5 ways to optimise wind farm performance
Guest post by David Cunningham, cleantech and renewables analyst at SgurrEnergy.The wind market is maturing, which means owners and operators are increasingly looking to enhance returns by managing their assets more effectively.
At the same time, we are also seeing projects built with higher hub heights and with larger swept areas, where the relationships between the wind and the turbine are not yet fully understood. As a result, there is a drive to mitigate risk and deliver optimal financial performance at both ends of the wind farm development life cycle.
And, if that was not challenging enough, developers are also under pressure to reduce the levelised cost of energy from new projects.
Over the design life of a wind farm, making minor adjustments to the operation of that asset can make a big difference to its financial performance. With that in mind, here are five methods to optimise wind farm operation and financial performance using a combination of modern technology and industry-leading analytical techniques.
1. Fix yaw misalignment
Turbines must directly face the wind to maximise the power they generate, but this often does not happen due to shortcomings of traditional wind direction measurement techniques. Owners can address this by using lidar to measure wind speed and direction across the whole rotor area to allow for optimal turbine positioning.
By implementing more effective measurements this can push up annual energy production (AEP) by 2%, and raise the absolute project internal rate of return (IRR) by 0.3%.
2. Make aerodynamic improvements
Vortex generators are small fins that help to improve blade performance by reducing flow separation and improving lift. The use of effective scanning technology means owners can apply vortex generators in an optimum manner to match real site conditions.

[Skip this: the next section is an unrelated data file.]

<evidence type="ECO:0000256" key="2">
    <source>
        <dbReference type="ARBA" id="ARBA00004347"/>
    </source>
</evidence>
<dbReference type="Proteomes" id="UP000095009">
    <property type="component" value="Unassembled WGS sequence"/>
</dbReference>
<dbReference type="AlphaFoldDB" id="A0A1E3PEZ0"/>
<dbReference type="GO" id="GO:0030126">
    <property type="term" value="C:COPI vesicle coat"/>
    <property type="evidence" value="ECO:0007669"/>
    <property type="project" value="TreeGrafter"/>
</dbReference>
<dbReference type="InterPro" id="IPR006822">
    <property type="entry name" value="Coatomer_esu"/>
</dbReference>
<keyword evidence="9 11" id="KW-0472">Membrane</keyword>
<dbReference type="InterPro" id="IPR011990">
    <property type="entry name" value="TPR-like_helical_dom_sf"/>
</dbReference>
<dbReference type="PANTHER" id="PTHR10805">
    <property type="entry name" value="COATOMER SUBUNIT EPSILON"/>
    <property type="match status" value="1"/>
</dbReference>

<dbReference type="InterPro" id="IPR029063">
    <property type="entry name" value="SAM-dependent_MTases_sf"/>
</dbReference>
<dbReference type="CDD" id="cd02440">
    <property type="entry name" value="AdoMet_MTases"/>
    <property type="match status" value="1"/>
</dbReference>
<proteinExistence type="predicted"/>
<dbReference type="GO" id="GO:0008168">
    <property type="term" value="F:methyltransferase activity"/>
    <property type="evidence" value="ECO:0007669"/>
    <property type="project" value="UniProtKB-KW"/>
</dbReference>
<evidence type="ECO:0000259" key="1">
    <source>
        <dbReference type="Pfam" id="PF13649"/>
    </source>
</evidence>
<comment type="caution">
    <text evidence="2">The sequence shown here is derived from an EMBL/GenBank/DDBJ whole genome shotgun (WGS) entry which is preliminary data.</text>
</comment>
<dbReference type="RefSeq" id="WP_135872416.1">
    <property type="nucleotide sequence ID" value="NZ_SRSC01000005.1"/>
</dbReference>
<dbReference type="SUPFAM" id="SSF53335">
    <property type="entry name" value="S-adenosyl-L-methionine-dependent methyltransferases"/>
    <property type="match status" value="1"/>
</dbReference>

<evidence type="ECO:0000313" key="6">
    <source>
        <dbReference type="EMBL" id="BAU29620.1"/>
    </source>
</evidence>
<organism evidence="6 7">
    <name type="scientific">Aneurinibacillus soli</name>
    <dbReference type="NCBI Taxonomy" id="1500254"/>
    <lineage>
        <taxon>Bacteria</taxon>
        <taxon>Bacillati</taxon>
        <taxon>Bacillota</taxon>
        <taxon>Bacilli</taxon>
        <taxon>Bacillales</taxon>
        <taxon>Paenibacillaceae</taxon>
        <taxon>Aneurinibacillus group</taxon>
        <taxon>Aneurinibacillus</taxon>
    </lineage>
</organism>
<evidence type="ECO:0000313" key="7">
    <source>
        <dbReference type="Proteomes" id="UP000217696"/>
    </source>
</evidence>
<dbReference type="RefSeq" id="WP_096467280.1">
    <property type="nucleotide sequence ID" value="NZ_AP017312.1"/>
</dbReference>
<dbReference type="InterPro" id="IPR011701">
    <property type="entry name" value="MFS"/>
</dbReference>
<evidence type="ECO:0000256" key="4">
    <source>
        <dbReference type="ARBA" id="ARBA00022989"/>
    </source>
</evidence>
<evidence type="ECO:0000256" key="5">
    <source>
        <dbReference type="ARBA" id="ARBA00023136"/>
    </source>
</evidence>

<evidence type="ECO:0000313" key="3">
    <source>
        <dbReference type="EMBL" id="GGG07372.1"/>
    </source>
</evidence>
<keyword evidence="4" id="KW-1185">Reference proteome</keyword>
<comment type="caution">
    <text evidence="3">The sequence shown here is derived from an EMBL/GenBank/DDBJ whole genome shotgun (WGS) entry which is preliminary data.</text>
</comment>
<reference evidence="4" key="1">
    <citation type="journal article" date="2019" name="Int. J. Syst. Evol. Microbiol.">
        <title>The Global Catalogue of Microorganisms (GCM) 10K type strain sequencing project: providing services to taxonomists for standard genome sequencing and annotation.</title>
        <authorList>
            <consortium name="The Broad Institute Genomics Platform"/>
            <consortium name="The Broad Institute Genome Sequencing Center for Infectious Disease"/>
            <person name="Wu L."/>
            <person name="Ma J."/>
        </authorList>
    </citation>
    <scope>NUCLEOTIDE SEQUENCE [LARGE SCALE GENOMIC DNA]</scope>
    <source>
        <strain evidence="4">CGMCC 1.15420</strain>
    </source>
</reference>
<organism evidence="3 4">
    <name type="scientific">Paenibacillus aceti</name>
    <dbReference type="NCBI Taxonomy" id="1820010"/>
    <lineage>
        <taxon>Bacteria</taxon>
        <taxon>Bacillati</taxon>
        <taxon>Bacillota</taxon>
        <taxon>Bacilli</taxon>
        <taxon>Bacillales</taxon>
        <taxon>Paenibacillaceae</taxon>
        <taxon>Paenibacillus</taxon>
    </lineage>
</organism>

This can increase AEP by an estimated 2%-3%, with a boost of 0.3%-0.4% to IRR.
3. Control and pitch optimisation
Effective individual blade control can be vital to ensure the wind turbines meet their design life in addition to improving energy output. Importantly, as wind turbines age and degrade, their optimum control set-points also change over time. By incorporating a more robust and adaptive turbine control system, we can assist in dealing with off-design wind characteristics and changes in blade surface conditions.
This can increase AEP by 1%-4%, and project IRR by 0.1%-0.6%.
4. Forestry restructuring
Locating a wind farm near a wooded area will clearly have an effect on turbine performance, but the exact effect is difficult to quantify. With the benefit of scanning lidar, developers can best understand the real effects of forestry on project performance — and use this to manage the environment around a wind farm more effectively through selective forestry felling and restructuring.
This can boost AEP by up to 15%, delivering an increase in the project IRR of up to 3%.
5. Wind farm control
We know that wakes from one turbine can have an impact on others, but too often developers monitor and manage each turbine separately. If developers can control the wind farm as a single unit then this would deal with wake effects in real time, and provide grid support to meet regulatory requirements.
This can boost AEP by 1%-4%, and increase IRR by 0.1%-0.6%.
These optimisation results are based on client projects and verified by rigorous before and after tests and measurement. The individual improvements may seem incremental, but in combination these add up to a substantial improvement in the performance of projects.
We are already applying these five techniques to deliver increased returns on investment for wind farms globally. Further commercial gains are expected from a reduction in operating costs, particularly in the rotor blades, as well as the drive train and gearbox.
In our view, adopting optimisation activities enhances developer, investor and owner returns at every stage of the development cycle and should form a core part of M&A, design and operational activity.